Re: Does no longer having a mortgage affect credit
10-25-2010 08:12 AM
There are a couple things going on here:
1) Applying for new credit (refinancing the mortgage).
2) New account (new, refinanced mortgage).
3) Closing old account.
Everything below is based upon the assumption that the new mortgage loan is only going to be in your spouse's name.
1) Inquires have a slightly negative impact on credit scores. Mortgage inquires made in a small window are considered to be one instance of seeking new credit, or one inquiry for credit scoring purposes. I'm not sure of the exact length of the time frame, but I believe the shortest time frame is 14 days (and that it can be longer depending on which Fico model is used). Only the party applying for credit (your spouse) will see this very small impact to their credit. Inquiries stay on your report for two years, but are only used for scoring purposes for one year.
2) Opening a new account has a negative effect on credit scores for a couple reasons. One: It lowers the Average Age of Accounts, since the account with an age of zero is averaged with other accounts. Two: The Fico scoring model treats brand new accounts as a negative factor. Three: Since the amount borrowed is 100% of the amount owed, there is also some score loss due to having a 100% utilization for the installment loan (this is a relatively minor scoring negative). Since the loan is in only in your spouse's name, this only affects your spouse.
3) Closing the existing mortgage loan can, but will not necessarily, negatively affect Fico scores. The determining factor is something called credit mix. If you have no other open installment loans, then you might see a score decrease for not having an open installment loan as part of your credit mix. Keep in mind, that the closed loan will continue to report on your credit reports and factor into your Average Age of Accounts for 10 years, and that negative information will stay on your report for 7 years after the delinquency.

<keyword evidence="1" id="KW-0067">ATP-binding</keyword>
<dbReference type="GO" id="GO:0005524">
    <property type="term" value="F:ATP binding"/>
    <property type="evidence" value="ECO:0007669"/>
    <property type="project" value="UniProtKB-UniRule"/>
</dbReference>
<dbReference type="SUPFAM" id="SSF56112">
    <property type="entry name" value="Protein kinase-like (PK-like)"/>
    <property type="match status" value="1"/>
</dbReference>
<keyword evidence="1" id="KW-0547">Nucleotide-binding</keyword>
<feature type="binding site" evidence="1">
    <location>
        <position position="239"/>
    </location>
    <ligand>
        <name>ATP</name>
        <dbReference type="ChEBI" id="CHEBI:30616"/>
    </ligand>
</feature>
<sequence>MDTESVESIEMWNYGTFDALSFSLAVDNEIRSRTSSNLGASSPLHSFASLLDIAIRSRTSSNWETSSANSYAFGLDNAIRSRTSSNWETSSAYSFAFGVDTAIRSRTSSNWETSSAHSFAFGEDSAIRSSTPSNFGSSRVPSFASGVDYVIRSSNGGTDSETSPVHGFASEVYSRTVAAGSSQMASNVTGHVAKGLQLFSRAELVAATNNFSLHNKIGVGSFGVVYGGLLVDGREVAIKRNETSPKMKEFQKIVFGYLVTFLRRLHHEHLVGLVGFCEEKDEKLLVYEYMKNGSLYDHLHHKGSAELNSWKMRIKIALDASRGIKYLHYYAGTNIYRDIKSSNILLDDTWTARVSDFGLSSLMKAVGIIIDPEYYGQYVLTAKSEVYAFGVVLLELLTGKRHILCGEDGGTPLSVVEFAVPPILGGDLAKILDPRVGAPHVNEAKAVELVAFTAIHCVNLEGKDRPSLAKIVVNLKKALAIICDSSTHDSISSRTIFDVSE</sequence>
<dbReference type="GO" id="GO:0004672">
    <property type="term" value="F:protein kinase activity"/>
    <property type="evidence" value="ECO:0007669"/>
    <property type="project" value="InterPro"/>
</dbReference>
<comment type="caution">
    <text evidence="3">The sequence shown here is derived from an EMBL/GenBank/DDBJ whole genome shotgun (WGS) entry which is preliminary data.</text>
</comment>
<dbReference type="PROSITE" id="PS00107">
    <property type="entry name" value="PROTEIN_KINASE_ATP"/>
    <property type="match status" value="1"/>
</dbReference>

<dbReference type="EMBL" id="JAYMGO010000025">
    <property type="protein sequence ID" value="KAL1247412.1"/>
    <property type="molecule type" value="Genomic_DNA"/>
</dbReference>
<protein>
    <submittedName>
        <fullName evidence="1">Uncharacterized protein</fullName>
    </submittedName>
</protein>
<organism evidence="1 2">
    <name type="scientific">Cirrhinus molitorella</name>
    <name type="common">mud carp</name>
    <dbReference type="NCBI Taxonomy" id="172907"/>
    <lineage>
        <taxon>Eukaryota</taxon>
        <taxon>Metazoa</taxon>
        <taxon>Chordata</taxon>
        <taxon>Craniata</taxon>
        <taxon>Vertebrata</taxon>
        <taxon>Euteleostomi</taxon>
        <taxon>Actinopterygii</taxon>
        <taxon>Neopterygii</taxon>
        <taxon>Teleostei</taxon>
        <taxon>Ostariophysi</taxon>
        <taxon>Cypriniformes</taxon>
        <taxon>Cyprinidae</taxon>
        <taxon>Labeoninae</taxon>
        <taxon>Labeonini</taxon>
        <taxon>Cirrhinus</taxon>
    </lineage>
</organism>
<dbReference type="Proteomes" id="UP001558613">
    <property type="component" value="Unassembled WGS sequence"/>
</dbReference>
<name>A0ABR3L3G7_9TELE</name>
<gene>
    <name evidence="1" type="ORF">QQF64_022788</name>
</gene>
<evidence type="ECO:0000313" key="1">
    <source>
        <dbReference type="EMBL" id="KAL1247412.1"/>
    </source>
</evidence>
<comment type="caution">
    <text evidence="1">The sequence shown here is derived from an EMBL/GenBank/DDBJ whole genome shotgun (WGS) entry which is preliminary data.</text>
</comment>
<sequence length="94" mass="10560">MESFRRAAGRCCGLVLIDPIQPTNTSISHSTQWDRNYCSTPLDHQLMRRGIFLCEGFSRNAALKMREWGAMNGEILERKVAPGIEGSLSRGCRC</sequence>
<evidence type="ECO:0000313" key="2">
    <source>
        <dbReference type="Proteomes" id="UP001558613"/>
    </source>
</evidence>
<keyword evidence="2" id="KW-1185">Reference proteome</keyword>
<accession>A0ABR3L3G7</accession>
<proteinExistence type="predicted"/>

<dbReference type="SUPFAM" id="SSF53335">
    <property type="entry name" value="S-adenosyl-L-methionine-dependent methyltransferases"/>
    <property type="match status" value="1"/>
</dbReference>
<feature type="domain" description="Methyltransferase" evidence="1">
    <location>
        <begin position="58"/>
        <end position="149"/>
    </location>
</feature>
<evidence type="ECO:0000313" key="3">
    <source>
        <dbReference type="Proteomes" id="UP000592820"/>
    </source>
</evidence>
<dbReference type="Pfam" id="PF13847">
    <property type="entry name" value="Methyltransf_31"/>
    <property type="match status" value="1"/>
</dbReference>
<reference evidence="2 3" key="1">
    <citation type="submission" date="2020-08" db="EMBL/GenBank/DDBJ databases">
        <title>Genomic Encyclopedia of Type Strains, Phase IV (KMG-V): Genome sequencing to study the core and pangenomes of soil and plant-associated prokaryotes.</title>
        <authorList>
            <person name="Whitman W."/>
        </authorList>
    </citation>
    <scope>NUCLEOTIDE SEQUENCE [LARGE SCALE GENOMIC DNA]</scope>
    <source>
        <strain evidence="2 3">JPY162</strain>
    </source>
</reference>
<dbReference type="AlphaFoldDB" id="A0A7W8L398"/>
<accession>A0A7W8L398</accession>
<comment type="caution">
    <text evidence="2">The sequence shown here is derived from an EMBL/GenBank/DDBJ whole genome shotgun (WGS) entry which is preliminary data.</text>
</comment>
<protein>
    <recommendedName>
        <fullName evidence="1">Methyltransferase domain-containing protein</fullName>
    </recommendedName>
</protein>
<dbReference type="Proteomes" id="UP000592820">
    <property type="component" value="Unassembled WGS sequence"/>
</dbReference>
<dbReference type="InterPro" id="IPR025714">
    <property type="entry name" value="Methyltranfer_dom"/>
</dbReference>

How this affects you vs. spouse?
You: No effect if you have other installment loans. If no other installment loans, small score decrease due to change in credit mix.
Spouse: Moderate score decrease due to effects of inquiries, and new accounts. According to what I've read here on the forums, your spouse should expect to get a good portion of reduced credit score back after about six months of the new loan reporting.
I used to think this same thing but someone much higher up the food chain than I am told me this:
While both closed and open accounts are included in the mix, this doesn't mean that a closed auto loan or mortgage will always be as beneficial tp your score as an open one. So, for example, you're typically going to be better off having some closed auto loan or mortgage than none. But having at least one open is better.
I know I've answered such questions before by simply saying that closed loans are included in the mix, and leaving it at that. I apologize if this implied that there's never a difference between open and closed when it comes to the mix -- because there is. But the short answer still is that, yes, closed accounts are included in the mix.
From a BK years ago to:
EX - 9/09 pulled by lender 802
EQ - 7/06-663, 3/10-800, 10/10-813
TU - 10/10-774
You can do the same thing with hard work